Wednesday, July 6, 2011

Looking for a Job? Get Organized!

If you are in the midst of a job search and waiting for employers to return your calls, don’t just sit there and wait.  Now is the perfect time to organize your portfolio materials for possible interviews.  Examples of your work set you apart and may be why you are hired.  Here are some examples of what you can do while playing the waiting game.

Gather visual examples.  Gather all of your writing samples, graphic design samples, etc., into one place.  Then sort the items by type, then reverse-chronologically.  Once this sorting is complete, choose one or two samples from each category.  Make clean photocopies or print hard copies of each one to bring to interviews.  Also, make sure you have digital versions of each sample in case you need to email them to a potential employer.

Compile your work history.  Since you fit your resume into one or two pages, it may not list every job you’ve ever had, or it may not include specific dates, locations, telephone numbers and other details.  Now is a great time to create a document with more details for your own use.  Write down every job you’ve ever had, including part-time jobs and internships, and include their address, phone, contacts, and a list of duties and accomplishments.  This document is a great resource if you have to change your resume to apply for a different position or a job in a different field.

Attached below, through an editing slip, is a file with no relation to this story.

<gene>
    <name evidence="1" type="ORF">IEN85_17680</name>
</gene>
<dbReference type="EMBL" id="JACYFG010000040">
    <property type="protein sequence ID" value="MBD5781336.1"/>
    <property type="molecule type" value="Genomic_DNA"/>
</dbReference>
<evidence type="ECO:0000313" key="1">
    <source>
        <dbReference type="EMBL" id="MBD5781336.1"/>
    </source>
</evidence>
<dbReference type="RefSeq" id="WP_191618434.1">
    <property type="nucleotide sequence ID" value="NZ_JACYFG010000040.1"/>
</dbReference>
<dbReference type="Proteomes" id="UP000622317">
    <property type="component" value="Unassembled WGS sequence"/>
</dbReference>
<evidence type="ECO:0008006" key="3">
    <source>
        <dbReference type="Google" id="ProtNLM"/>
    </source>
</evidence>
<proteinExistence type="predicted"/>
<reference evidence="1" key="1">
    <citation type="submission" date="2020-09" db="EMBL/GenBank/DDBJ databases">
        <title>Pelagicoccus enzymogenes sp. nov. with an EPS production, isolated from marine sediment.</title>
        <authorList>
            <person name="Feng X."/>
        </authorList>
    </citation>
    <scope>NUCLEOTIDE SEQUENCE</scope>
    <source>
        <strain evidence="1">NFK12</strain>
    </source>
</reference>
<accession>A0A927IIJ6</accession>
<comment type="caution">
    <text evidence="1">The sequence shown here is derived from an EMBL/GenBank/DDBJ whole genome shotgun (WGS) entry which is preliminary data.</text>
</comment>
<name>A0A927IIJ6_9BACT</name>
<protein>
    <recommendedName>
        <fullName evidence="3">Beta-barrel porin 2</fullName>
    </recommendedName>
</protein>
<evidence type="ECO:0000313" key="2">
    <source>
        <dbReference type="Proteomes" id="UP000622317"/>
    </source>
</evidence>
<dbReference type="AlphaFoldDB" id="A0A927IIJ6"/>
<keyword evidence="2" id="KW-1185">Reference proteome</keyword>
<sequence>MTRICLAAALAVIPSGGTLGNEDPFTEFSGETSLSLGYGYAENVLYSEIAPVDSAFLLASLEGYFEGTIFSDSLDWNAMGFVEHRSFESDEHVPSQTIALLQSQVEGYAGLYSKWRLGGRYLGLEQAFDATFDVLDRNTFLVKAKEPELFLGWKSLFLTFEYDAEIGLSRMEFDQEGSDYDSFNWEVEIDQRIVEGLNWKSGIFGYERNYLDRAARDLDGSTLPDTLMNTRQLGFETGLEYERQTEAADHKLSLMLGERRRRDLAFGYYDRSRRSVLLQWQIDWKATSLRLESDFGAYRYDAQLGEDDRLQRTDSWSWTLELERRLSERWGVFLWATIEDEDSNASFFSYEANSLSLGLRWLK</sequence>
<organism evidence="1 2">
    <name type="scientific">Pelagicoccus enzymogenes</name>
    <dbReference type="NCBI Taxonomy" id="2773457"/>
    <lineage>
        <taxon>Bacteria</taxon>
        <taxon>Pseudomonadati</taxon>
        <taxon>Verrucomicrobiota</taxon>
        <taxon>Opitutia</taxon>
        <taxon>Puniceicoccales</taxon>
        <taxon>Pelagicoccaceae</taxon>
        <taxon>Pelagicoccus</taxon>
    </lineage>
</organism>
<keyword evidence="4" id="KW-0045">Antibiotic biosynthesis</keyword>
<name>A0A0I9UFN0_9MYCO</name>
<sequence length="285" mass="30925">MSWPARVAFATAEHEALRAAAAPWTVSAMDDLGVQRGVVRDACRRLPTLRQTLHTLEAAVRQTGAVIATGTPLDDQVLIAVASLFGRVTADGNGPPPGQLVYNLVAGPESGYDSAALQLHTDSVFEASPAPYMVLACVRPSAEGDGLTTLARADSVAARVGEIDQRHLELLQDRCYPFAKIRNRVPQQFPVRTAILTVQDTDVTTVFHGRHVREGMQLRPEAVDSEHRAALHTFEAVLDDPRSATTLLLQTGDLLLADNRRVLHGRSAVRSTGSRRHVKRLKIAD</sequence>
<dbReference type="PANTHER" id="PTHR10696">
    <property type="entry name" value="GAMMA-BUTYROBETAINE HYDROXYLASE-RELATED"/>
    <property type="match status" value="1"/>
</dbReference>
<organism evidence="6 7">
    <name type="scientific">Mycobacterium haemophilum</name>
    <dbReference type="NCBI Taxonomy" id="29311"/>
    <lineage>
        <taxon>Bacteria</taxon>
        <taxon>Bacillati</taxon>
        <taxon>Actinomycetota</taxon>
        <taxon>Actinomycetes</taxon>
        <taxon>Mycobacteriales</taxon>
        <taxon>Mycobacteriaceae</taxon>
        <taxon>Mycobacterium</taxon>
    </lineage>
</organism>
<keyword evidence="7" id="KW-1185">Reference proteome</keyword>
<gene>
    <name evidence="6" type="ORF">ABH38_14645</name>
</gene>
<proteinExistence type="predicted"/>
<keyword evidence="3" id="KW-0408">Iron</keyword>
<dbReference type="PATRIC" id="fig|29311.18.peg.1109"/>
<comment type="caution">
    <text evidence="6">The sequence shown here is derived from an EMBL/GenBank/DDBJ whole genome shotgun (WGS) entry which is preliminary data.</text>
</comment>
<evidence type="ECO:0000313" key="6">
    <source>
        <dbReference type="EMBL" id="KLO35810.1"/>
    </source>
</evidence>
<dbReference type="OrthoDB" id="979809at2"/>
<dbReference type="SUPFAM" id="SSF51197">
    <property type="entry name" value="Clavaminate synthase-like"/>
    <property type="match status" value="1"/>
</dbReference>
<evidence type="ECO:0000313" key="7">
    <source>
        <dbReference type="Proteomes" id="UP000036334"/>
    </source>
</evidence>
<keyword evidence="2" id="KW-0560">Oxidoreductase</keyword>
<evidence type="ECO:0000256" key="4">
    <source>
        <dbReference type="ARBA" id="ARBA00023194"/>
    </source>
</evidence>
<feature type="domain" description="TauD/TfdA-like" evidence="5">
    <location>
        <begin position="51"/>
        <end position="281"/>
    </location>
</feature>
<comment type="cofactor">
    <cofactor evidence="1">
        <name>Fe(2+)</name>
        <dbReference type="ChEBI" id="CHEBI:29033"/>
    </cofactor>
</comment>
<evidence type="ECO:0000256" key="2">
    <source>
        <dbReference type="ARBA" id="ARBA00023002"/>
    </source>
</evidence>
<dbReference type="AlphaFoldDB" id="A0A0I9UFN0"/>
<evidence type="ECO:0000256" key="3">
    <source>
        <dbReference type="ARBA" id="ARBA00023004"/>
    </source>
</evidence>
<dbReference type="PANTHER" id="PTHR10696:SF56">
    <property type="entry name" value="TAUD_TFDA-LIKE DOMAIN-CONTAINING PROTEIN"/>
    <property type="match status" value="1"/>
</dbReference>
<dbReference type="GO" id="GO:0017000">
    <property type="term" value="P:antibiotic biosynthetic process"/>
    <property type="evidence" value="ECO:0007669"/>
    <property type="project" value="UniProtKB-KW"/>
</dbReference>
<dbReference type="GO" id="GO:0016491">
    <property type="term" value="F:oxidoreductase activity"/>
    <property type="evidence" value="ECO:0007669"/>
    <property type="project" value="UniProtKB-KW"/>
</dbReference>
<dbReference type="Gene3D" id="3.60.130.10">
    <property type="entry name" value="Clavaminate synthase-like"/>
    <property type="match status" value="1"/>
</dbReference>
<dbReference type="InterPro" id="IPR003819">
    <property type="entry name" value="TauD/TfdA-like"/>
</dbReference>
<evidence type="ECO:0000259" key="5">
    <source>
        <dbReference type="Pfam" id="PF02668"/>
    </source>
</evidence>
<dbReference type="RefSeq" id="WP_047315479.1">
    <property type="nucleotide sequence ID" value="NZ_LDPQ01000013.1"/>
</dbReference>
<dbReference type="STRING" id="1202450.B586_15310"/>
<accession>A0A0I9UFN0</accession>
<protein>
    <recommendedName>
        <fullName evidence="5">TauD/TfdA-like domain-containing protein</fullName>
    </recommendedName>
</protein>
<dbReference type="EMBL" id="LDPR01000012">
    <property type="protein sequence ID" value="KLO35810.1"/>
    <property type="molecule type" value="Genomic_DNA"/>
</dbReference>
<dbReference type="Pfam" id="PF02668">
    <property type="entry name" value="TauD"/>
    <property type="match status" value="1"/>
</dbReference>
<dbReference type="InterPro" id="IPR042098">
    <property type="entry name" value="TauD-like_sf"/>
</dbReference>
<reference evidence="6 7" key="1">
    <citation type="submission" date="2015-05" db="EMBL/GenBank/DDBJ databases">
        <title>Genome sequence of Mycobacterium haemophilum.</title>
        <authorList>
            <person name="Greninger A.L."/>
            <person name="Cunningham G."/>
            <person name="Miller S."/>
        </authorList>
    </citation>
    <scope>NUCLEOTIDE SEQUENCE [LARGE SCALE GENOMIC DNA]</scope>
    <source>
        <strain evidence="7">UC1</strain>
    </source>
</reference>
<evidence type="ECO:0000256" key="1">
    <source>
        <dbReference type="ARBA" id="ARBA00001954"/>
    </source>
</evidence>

Obtain reference letters.  Now that you have a work history, see if you can use any past employers or co-workers as references.  If you do not have any reference letters, ask some recent employers to write you basic letters that you can use for any job application.

Don’t forget the numbers.  Employers are busier than ever, reading more resumes and managing short-staffed teams.  They may not have time to read your resume with a fine-toothed comb, but numbers will jump out.  See if there are places where you can add statistics about how much you increased sales, publicity, output, productivity, etc., to your resume or cover letter.  Include these numbers in your work history as well, so you can use different statistics with different types of jobs.

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